Mahlum’s Mill Creek team outscored its opponents 80-8 and clinched a berth in the Little League World Series where it went 2-2 and made it to the United States semifinals.
While talking with Mahlum, who now runs Mill Creek Sports, Corsi was given advice on everything from dealing with temperatures that exceed 100 degrees to avoiding the food served at the stadium.
The former Mill Creek coach said the biggest thing is to try to keep everything as normal as possible for the players, despite the fact that each game will be streamed online at ESPN3.com starting with Friday’s 8:30 a.m. game against Oregon.
“Don’t let that stuff distract you,” Mahlum said. “They’ll have different things where they want to interview the kids. I told (Corsi) the most important thing is keep your regular routine. If you took batting practice for an hour and a half before the game, then do that down there. Keep doing what got you there. It’ll work.”
Mahlum talked about his “special” team that featured several players that went on to play college baseball. Alec Kisena (Edmonds Community College), Casey Dawes (Pacific Lutheran University), Joakim Soderqvist (Bellevue) and Derrick Mahlum (PLU) have all gone on to play baseball in college. Jason Todd (Portland) and Dan Kingma (Washington) will play basketball now that their high school careers are completed.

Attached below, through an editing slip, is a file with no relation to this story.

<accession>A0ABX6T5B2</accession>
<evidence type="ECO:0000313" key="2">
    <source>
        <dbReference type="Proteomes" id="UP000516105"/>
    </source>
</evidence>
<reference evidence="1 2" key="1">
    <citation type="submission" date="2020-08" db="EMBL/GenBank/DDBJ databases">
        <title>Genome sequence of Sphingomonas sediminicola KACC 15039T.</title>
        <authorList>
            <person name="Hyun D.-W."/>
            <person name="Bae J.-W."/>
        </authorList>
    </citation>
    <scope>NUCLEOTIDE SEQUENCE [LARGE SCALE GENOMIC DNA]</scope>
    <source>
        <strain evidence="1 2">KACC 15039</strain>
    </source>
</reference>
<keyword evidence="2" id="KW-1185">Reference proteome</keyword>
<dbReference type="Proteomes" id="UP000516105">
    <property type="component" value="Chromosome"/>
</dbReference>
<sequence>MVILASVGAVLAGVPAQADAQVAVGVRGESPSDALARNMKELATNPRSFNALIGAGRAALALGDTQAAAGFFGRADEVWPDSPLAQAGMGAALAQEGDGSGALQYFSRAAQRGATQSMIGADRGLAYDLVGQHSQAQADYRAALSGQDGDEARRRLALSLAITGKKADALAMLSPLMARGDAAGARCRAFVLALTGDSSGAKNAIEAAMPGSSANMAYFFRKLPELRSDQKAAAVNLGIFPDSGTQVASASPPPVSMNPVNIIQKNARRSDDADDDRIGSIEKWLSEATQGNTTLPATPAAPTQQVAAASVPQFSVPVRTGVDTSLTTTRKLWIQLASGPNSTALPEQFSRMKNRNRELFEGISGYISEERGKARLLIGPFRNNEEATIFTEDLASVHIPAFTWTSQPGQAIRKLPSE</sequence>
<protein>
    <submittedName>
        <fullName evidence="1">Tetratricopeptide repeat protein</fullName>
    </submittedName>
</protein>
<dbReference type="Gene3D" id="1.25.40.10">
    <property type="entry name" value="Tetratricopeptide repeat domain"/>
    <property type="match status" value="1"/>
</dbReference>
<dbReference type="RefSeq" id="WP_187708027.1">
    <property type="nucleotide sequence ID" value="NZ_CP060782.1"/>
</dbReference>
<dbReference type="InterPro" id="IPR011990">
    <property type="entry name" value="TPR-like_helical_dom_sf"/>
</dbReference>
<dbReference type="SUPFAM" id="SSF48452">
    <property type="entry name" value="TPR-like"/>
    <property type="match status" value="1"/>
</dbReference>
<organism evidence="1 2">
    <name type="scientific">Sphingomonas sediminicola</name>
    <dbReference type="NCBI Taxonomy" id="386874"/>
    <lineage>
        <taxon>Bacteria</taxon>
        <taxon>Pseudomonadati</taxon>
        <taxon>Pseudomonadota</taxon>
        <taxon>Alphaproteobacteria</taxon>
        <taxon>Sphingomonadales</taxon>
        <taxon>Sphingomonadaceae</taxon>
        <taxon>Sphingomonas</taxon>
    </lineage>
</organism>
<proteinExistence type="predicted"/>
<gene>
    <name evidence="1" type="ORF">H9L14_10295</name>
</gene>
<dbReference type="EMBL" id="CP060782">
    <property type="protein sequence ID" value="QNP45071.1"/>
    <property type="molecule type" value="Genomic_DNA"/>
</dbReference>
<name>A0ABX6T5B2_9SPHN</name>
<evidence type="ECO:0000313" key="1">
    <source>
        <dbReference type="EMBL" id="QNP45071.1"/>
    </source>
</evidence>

The former players had some sage advice for the Pacific team about to make the trip to San Bernardino.
“It’s still the same game. It hasn’t changed,” said Todd, a pitcher for the 2008 Mill Creek team. “Yes it is a bigger stage and a higher quality of competition, but at the same time you’ve got to just enjoy it and play the game. There are kids whose seasons ended months ago.”